Adewale Sanyaolu with agency report
Hopes of early resolution to the country’s low refining capacity may have been dashed as the 650,000 barrels per day (bpd) Dangote Oil Refining Company (DORC) Limited may not commence operation until the end of 2020.
According to Devakumar Edwin, its Group Executive Director who oversees the project, the development is due to the problems of importing steel and other equipment.
Edwin said despite the delays at the congested Apapa and Tin Can Island ports in Lagos, the company could start using the refinery’s tank farms as a depot to warm up operations.
“We will be able to complete the project by the end of next year – mechanical completion,” Edwin said. The company expects fuel production within two months of completion of the refinery, which could transform Africa’s biggest crude producer from a fuel importer into a net exporter, upending global trade patterns.
Africa’s richest man, Aliko Dangote, had said his 650,000 barrels per day refinery would begin operation in the first quarter of 2020.
Dangote, had last year at the FT Africa Summit in London, said he expected the technical work on the refinery to be completed by the end of 2019 and actual operation to commence in 2020.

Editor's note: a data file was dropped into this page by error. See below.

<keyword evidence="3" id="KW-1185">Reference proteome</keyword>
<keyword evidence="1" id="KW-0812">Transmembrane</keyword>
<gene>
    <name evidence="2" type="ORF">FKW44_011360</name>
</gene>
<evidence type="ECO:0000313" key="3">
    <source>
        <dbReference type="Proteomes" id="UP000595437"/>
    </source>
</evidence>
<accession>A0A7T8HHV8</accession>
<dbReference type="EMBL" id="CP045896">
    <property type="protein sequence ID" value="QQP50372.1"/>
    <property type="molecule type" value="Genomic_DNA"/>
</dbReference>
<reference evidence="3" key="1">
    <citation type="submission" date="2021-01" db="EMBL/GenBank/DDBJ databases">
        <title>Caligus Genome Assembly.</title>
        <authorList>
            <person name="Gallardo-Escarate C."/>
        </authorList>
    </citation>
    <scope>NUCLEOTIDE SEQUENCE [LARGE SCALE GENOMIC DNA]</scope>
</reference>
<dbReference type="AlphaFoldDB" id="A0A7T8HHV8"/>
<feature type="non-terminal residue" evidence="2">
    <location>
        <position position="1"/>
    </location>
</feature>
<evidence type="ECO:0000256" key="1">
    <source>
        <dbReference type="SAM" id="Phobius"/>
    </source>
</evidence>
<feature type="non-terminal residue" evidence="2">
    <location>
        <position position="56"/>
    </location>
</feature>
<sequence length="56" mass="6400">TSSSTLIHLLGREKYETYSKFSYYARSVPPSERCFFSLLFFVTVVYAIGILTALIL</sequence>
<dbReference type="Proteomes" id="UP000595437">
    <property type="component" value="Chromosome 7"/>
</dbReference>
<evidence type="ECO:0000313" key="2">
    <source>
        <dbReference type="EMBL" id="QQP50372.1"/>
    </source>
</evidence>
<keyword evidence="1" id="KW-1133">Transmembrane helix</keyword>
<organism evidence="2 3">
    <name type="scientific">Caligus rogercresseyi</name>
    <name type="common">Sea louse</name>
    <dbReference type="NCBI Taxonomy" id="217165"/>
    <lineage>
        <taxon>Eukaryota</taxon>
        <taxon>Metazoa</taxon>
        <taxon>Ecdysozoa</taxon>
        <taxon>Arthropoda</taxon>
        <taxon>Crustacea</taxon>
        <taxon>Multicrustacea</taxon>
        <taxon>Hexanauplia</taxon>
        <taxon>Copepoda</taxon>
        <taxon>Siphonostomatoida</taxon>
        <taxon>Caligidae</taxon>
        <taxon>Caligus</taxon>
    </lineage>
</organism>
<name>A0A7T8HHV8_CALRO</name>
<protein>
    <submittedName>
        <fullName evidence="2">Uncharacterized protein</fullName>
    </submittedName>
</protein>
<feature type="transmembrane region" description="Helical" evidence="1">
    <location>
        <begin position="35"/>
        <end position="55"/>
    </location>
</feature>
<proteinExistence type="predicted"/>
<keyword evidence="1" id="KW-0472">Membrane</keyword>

Last year, the billionaire promised Nigerians, especially the then Minister of State for Petroleum Resources, Ibe Kachikwu, that the refinery would start operation in 2019. However, due to unforeseen challenges, the project completion has been delayed.
Dangote explained that he had to build a new jetty to handle the delivery of heavy equipment needed to complete the project as Nigerian ports were not built to handle mega projects like Dangote refinery.
He explained that because of the environment in which the refinery is being built, he had to construct 138 kilometres of road within the area to move equipment around.
DORC Limited recently took delivery of one of the major components of its refinery equipment; the regenerator for the Residual Fluid Catalytic cracker (FCC).
Fluid catalytic cracking (FCC) is one of the most important conversion processes used in petroleum refineries. It is widely used to convert the high-boiling, high-molecular weight hydrocarbon fractions of petroleum crude oils into more valuable gasoline, olefinic gases, and other products.
The Dangote refinery, when completed, will become the largest single train refinery in the world. The refinery, sited on 2,600 hectares of land, will produce gasoline, diesel, aviation fuel/household kerosene, slurry as raw material for carbon black, as well as 750,000 mtpa of polypropylene and fertilizer.